When Aaron Snelgrove graduated from Union with a nursing degree in May, finding a job was the last thing on his mind. He already had a dream job waiting for him at Kettering Hospital in Dayton, Ohio, thanks to Kettering Health Network’s new partnership with Union College.
Now, Kettering will hire any Union College nursing graduate and throw in a $10,000 signing bonus—$2,500 for every year they studied at Union.
But for Snelgrove, this job is about more than the money. It’s about the relationships built through internships and preceptorships at Kettering that helped him find the place God wants him to be.
Looking for a calling
Like many college students, Snelgrove wasn’t sure what path he’d take when he started. He had attended another Adventist college, then served a year as a student missionary. Upon returning, he reconsidered his journalism major and signed up for pre-med, pre-nursing and religious studies courses. Then, while helping care for a grandparent with Alzheimer’s, he completed an EMT course. “I wanted something that offered mission and purpose,” he said. “I wanted to do my part in making the world a better place, but I didn’t know what that was.”
One Sabbath, a woman he’d known since childhood encouraged him to give nursing a try—and to check out her alma mater, Union College. To cover his bases, Snelgrove also applied to a second school and told himself that he’d go to whichever college called him first.
In an ambulance headed to a call, his phone rang. It was Union’s nursing program.
Finally on campus, he felt like he was home. “Getting to Union was a long process, but once I got here and met the faculty and the community, I was incredibly sorry I hadn’t given more thought to starting at Union in the beginning,” he said. “I’ve had nothing but positive experiences in every aspect.”
An opportunity for growth
One of the biggest opportunities Snelgrove realized through Union’s nursing program was a three-month paid internship with Kettering Health Network. After the third semester of nursing courses, junior nursing students can apply for the internship which allows them to work alongside a Kettering nurse and gain hands-on experience. Snelgrove’s advisers told him it was a great opportunity, and their relationship-building efforts with both him and Kettering spurred him to apply.
He was accepted for the summer 2017 rotation and found himself in a cardiac progressive care unit working with patients with heart problems. “It wasn’t the area I was most interested in, but it was a God thing,” he said. “Our next semester of school was everything cardiac, so God knew what I needed.”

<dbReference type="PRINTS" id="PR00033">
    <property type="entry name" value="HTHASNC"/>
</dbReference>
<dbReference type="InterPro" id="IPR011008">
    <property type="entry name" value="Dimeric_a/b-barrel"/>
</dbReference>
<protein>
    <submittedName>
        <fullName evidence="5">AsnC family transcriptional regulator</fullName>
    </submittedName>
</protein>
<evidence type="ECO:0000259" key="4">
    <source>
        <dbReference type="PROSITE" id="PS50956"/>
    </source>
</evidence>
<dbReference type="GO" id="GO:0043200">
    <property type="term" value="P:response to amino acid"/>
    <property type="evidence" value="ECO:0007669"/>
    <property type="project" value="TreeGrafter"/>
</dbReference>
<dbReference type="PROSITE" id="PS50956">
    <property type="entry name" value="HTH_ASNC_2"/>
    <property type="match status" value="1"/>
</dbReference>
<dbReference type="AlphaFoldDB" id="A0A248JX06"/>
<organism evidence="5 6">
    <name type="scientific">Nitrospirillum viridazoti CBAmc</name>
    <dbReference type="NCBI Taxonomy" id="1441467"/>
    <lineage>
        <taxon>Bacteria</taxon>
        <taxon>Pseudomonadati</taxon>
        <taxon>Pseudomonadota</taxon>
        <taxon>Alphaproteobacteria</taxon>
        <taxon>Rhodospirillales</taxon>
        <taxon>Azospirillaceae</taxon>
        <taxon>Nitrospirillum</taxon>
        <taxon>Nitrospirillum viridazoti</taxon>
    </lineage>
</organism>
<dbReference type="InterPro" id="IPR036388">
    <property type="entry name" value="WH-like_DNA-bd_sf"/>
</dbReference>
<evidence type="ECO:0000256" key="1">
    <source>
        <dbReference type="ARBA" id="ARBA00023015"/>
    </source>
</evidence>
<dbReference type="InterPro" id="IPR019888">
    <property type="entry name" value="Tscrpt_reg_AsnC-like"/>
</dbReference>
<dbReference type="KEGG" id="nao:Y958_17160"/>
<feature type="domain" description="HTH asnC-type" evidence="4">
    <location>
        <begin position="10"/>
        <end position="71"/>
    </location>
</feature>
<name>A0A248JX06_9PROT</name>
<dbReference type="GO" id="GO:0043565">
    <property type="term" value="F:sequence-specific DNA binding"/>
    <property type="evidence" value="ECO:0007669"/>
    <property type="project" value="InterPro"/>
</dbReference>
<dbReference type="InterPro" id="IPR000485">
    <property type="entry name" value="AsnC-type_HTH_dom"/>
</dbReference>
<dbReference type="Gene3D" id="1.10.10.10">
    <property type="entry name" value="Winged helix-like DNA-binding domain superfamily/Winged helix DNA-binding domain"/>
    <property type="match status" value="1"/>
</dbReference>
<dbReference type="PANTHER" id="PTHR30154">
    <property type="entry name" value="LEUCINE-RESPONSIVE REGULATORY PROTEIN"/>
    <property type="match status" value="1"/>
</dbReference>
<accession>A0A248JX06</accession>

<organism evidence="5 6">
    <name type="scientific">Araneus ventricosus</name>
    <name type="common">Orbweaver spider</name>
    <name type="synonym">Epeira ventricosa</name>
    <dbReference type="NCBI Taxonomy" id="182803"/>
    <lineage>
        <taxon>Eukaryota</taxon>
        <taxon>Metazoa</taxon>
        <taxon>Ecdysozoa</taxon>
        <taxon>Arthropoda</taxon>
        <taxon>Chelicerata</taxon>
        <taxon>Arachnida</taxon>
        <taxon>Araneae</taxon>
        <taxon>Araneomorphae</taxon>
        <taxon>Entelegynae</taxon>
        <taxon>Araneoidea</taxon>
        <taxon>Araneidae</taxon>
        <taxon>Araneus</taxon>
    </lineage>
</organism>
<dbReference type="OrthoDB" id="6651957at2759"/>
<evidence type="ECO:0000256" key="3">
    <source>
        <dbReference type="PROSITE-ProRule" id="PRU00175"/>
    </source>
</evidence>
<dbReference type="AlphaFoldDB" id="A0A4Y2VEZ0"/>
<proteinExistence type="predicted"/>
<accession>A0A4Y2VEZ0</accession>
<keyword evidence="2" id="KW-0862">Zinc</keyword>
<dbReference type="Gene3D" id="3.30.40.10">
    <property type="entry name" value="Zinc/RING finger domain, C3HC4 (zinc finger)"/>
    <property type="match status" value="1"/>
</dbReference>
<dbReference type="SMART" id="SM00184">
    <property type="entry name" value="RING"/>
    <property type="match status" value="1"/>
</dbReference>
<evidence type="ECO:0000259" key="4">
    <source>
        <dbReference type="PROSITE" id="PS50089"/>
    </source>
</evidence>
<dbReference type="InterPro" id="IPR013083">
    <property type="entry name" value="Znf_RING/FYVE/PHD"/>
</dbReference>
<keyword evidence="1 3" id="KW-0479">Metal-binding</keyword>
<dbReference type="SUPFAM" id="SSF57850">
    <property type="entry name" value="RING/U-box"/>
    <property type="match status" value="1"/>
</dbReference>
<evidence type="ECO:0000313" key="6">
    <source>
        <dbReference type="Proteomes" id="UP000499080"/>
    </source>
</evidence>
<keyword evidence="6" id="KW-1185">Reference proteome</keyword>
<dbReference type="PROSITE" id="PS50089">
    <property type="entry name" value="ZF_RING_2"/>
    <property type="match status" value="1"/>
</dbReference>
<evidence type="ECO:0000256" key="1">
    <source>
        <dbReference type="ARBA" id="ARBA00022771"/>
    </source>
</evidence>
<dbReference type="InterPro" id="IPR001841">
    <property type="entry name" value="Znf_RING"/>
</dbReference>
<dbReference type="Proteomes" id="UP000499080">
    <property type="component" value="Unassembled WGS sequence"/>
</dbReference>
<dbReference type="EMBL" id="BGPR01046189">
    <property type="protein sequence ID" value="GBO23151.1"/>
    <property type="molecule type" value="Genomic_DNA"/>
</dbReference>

Snelgrove said he worked with an amazing mentor and preceptor. “All of us interns had preceptors who fit us perfectly personality-wise,” he said. “Mine was a devout Christian who respected my wishes to not work on the Sabbath, and my unit manager also worked with me.”
The Kettering internship was Snelgrove’s first experience at an Adventist hospital, and he was pleasantly surprised. “It was the first time I’d started a shift with a morning brief, worship and prayer with the unit manager,” he said. “Everyone had a like-minded mission in working to improve health and serve God.”
He found that hospital employees and management lived their Christian talk—hosting vespers in their homes, helping interns make life-changing decisions, and pushing them to be their best selves. He also appreciated the way they treated him. “I met godly people there who valued me as an individual,” he said. “For me, the best thing is how they view Union nursing students. They hold us in such high regard that they go out of their way to work with us and help us get the careers we want.”
After returning to Union for his fourth and fifth semesters, the relationship between Snelgrove and Kettering continued to flourish, and he visited Ohio again to make arrangements for future opportunities.
For his final preceptorship, Snelgrove wanted to work in a neonatal intensive care unit (NICU), but he found the placement difficult to secure. He thought about staying in Lincoln and accepting a preceptorship in an area that held less interest for him. But Dr. Nicole Orian ’04, chair of the Division of Nursing, talked to a contact at Kettering, and they offered him a preceptorship in the NICU as a trial run to hiring him full-time after graduation
This solved his preceptorship challenge and put him on his preferred career track. “The NICU can be a hard place to be, but the unit manager told me to give it a try. If it wasn’t exactly what I wanted, they offered to find me a job in another area,” Snelgrove said. In addition, they extended a job offer to his wife, Rachel (Jorgensen), a 2016 Union nursing graduate. Snelgrove was blown away by the twin offers. “For them to do that speaks volumes,” he said.
New partnership brings more opportunities
Snelgrove was one of the first Union graduates to benefit from a new partnership between Union College and the Kettering Health Network. Nursing graduates who pass the NCLEX-RN exam, have strong references, and agree to work within the Kettering system for at least two years are guaranteed a job at a Kettering Health Network hospital. In addition, they will receive a signing bonus of $2,500 for each year they attended Union as a pre-nursing or nursing major, up to $10,000.
And while Snelgrove was one of the first, the growing relationship between Union and Kettering means he certainly won’t be the last. “I’m excited to be going to a place that puts an immense value on who I am and how I’ve been trained,” Snelgrove said. “At Union, we’re educated in nursing, but we’re taught to treat the whole person and work as servants of Christ. Out of everything else, that makes Union College nursing students stand out.”